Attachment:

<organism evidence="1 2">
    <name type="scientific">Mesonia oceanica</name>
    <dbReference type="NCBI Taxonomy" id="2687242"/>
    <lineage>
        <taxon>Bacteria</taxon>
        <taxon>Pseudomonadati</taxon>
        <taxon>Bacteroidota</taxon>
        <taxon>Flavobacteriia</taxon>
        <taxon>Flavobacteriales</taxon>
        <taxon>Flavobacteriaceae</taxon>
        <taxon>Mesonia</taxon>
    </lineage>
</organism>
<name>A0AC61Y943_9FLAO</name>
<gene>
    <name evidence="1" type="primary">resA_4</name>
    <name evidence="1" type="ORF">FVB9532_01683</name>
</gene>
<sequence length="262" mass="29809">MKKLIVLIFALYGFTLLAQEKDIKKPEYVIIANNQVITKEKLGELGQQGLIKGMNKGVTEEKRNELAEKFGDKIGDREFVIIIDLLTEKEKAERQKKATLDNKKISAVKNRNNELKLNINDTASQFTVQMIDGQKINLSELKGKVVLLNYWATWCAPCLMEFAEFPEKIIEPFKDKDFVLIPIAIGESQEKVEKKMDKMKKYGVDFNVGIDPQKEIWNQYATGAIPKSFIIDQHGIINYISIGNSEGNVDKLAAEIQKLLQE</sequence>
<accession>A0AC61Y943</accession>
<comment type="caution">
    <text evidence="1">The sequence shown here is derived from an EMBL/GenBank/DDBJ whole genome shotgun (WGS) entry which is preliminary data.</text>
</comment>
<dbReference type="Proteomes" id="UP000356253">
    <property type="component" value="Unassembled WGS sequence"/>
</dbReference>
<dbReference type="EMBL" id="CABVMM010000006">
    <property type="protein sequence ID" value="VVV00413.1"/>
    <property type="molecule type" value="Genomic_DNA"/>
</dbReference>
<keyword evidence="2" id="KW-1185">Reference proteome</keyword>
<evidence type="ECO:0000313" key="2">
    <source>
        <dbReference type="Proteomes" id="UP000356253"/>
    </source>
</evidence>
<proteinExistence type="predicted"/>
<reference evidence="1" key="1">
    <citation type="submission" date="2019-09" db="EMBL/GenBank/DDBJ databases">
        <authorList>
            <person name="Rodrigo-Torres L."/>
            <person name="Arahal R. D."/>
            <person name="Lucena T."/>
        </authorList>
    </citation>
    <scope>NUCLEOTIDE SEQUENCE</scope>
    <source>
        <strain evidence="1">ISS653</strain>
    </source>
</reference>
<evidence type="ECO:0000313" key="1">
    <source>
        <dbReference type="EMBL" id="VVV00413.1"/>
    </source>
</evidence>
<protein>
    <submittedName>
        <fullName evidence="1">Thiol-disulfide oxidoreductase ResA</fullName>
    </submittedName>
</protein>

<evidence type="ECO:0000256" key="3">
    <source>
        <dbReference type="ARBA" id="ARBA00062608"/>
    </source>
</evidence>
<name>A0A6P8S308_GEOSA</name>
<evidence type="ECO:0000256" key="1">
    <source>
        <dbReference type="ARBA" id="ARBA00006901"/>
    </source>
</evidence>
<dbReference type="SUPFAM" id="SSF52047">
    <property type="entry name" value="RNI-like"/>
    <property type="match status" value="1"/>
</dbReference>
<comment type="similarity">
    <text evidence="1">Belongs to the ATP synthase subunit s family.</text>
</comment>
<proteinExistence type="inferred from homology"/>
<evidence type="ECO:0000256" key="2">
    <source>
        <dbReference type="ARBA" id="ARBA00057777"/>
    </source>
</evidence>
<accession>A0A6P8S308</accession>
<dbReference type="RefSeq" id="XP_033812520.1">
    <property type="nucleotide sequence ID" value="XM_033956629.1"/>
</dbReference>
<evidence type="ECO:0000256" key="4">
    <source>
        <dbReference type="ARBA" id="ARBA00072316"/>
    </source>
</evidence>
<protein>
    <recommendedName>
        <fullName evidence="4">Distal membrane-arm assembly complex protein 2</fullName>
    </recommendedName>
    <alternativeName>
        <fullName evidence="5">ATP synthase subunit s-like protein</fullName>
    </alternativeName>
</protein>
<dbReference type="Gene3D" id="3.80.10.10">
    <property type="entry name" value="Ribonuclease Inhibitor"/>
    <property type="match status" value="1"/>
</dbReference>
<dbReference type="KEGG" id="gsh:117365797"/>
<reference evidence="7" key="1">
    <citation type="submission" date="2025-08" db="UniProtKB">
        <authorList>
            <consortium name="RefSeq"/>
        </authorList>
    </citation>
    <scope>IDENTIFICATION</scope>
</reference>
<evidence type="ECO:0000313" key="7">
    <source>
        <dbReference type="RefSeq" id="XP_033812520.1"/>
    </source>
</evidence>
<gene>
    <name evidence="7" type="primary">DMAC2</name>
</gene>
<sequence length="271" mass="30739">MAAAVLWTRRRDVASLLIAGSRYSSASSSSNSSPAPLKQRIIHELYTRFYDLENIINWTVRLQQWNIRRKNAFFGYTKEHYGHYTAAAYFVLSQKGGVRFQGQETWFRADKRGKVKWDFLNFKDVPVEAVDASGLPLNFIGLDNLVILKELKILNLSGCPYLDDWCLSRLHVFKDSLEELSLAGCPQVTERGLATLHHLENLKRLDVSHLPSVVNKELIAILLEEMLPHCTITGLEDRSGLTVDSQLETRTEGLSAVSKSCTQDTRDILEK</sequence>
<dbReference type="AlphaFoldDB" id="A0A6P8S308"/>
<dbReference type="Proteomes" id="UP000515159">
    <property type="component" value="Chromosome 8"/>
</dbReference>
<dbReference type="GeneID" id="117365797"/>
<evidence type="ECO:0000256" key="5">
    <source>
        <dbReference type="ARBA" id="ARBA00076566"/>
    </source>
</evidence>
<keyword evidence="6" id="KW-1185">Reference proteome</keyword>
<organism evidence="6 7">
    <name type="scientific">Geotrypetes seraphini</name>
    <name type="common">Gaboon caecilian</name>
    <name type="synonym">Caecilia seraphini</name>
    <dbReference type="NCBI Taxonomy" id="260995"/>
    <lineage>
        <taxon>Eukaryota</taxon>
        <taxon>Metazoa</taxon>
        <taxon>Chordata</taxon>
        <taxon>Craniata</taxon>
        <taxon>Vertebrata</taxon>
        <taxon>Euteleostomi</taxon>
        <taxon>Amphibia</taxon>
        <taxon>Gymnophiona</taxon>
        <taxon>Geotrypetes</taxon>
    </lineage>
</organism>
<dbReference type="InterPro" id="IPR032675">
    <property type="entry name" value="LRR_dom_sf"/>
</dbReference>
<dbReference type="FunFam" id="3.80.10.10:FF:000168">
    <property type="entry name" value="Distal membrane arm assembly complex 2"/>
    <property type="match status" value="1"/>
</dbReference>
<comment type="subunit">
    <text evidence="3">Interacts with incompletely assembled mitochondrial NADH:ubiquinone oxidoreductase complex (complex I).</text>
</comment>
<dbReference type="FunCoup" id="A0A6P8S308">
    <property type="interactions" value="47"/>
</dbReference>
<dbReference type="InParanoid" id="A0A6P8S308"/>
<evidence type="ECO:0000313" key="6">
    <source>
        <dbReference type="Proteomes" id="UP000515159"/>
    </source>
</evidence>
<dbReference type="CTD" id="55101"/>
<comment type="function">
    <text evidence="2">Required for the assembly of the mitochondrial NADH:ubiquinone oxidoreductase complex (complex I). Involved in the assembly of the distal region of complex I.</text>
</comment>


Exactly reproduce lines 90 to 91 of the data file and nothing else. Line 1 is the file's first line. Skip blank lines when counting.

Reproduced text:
    <source>
        <dbReference type="ARBA" id="ARBA00072316"/>